Since European settlement in Australia more than 10% of our mammal species have become extinct. The two major drivers of this extinction push still operate. The first is land degradation through large-scale clearing, bad fire practices and the impact of introduced weeds. The second is predation by introduced species - cats and foxes.
While governments at the state and federal level have a major responsibility to ensure that our biodiversity and the habitat it needs is protected in the long term, they often perform very poorly because of the belief that protecting the economy and ensuring its growth is far more important than protecting the natural environment. There is little if any understanding that a healthy economy depends on a healthy natural environment because of the services it provides to humanity.
As a result we hear from politicians a great deal about the need for “balance” which usually means the natural environment misses out. It does not have the same loud voices that developers clamouring for attention from politicians have. Protection of our biodiversity is generally poorly funded and is often poorly targeted. And, furthermore, breaches of the limited regulations which are supposed to provide protection are often ignored or lead to “slaps on the wrist” responses. An example of this has been the dealing with flagrant breaches of logging regulations in State Forests on the NSW North Coast over recent years.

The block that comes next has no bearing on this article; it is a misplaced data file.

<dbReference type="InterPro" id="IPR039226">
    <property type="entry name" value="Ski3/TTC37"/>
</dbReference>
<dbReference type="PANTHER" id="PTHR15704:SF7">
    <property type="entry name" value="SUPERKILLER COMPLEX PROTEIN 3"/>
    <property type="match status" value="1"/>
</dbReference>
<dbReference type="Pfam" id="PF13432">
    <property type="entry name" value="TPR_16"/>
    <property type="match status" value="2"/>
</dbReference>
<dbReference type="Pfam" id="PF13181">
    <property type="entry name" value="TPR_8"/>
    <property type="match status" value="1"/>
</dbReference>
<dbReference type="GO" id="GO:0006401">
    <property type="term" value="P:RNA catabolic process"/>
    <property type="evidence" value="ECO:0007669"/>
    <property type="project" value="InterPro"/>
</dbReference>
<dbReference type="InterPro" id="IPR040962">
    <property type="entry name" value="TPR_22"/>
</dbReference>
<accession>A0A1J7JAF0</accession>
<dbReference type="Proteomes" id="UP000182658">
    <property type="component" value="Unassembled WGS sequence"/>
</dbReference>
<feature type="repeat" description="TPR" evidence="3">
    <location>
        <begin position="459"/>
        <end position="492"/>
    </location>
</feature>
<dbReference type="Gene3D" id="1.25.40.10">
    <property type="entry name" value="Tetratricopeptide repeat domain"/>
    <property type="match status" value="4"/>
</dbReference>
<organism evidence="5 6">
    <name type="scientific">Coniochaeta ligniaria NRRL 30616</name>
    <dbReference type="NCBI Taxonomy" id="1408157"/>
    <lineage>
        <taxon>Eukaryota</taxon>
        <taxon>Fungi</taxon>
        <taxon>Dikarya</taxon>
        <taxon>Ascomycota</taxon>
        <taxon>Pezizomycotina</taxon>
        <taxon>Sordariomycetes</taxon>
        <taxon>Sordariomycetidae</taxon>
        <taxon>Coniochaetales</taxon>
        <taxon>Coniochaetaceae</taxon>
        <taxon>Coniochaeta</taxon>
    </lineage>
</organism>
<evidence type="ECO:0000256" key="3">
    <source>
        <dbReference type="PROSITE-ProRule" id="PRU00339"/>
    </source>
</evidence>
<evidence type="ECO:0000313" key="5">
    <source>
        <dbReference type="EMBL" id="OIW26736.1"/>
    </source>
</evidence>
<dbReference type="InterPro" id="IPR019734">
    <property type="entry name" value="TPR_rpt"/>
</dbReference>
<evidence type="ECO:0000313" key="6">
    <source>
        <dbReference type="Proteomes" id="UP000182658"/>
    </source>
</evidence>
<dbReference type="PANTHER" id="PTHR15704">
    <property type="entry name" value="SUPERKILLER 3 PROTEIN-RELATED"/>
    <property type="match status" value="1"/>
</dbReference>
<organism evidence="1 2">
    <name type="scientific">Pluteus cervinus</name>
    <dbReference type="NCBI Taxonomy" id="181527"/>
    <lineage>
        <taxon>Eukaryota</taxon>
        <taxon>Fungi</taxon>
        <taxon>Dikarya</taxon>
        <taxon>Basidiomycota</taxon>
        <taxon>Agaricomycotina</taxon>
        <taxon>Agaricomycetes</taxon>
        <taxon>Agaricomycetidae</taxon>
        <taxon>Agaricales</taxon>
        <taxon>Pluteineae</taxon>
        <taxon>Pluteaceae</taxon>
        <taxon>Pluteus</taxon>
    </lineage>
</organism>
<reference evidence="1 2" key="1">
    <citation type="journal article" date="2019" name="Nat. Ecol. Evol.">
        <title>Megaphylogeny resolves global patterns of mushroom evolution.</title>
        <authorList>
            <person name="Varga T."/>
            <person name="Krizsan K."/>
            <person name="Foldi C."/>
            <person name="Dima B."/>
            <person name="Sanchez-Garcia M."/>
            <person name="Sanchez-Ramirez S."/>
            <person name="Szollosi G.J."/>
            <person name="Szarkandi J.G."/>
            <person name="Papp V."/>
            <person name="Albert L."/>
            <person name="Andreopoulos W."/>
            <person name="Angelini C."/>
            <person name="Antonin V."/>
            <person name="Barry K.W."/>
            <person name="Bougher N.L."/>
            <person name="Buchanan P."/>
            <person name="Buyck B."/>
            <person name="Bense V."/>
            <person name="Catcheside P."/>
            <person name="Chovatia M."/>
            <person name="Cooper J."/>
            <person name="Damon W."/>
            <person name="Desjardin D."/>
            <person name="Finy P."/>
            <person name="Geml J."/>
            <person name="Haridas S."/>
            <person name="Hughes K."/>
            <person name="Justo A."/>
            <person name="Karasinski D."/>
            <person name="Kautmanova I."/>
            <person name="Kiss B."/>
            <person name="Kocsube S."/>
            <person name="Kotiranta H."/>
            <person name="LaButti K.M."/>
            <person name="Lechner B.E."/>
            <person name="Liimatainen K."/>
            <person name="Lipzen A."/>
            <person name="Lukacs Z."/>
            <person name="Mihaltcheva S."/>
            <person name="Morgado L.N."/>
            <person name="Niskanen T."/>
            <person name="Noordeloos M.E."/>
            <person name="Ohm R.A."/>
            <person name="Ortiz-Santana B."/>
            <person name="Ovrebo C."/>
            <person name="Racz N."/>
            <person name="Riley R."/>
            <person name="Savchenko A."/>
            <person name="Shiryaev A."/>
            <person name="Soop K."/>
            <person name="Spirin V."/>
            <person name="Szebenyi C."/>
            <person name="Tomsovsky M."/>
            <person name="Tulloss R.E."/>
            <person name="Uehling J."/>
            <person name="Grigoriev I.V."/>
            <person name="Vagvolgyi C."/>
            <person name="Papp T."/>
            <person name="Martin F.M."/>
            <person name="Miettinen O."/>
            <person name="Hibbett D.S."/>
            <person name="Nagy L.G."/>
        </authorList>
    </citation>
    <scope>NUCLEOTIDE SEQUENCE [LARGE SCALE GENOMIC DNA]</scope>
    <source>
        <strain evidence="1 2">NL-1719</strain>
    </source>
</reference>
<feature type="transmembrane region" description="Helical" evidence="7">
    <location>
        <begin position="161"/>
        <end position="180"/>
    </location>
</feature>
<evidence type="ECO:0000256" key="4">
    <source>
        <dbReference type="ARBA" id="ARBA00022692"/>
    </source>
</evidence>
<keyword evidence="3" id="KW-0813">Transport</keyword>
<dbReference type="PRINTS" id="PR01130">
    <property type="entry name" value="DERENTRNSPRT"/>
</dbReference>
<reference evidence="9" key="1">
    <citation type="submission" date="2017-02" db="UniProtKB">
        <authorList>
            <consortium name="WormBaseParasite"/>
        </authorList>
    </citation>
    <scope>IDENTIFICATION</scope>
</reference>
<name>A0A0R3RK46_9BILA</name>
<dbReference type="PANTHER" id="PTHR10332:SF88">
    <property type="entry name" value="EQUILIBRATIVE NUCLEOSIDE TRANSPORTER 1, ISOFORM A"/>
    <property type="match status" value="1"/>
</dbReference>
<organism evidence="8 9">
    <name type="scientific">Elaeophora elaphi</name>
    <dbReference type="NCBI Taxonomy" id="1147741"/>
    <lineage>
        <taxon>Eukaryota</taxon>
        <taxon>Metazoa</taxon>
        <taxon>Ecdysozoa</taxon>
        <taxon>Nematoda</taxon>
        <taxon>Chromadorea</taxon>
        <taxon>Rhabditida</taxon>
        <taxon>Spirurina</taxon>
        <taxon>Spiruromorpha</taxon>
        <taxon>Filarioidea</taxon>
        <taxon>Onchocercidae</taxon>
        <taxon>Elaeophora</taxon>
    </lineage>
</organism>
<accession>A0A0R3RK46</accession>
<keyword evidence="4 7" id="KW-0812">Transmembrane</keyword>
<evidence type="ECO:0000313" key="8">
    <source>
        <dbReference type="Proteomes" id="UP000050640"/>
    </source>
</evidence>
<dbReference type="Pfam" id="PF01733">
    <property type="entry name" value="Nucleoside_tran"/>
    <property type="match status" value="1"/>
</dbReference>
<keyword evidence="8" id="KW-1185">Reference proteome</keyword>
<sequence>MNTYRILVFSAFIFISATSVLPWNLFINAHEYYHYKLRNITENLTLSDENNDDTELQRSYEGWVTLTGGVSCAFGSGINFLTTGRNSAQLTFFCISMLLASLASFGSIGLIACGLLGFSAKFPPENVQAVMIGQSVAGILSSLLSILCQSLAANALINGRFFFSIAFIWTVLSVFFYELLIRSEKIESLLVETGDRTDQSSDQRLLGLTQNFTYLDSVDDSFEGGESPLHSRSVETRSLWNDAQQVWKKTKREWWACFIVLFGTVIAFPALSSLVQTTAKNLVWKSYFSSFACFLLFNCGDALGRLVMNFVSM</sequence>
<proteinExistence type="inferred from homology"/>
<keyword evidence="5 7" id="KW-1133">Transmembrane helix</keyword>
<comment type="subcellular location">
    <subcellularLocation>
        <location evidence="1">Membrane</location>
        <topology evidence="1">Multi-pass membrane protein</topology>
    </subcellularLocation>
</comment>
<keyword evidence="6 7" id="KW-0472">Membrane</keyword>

On a positive note, the growth of private not-for-profit groups investing in biodiversity protection is providing some hope for stemming the tide of extinctions of small mammals across the nation.
One of these groups is Australian Wildlife Conservancy (AWC) which started in 1991 with the purchase of Karakamia Wildlife Sanctuary in Western Australia. AWC now owns, manages, and works in partnerships with other groups across more than 12.9 million hectares.
A key part of AWC’s success is based on predator-free enclosures in some of their sanctuaries. These are securely-fenced areas where foxes and cats have been removed as well as feral herbivores such camels and goats.
At Scotia the 8,000 ha feral free enclosure has enabled AWC to re-establish self-sustaining populations of four nationally threatened mammals – the Greater Bilby, Numbat, Bridled Nailtail Wallaby and Burrowing Bettong. At Yookamurra’s 1,100 feral free enclosure Bilbies, Numbats, and Burrowing Bettongs as well as the Brush-tailed Bettongs have been successfully re-introduced.
AWC has a project partnership with the NSW National Parks & Wildlife Service in the Pilliga in north-western NSW. The 35,632 ha project area is in the northern Pilliga forests in the Pilliga National Park and the Pilliga State Conservation Area where a 5,800 ha fox and cat free area has been established. Bilbies (extinct in the wild in NSW since about 1912) from Scotia were released in the fenced area in December 2018. In 2019 Bridled Nailtail Wallabies from Queensland’s Taunton National Park were also released there. Other releases planned include Western Quoll, Western Barred Bandicoot, Brushtailed Bettong and Plains Mouse.
While organisations such as the AWC are undertaking important conservation work to save threatened species from extinction, it is Australia’s three levels of government (federal, state and local government) that have the major responsibility to effectively protect the natural world on which we as humans rely for the services it provides us and all the non-human life forms whose survival also depends on healthy ecosystems.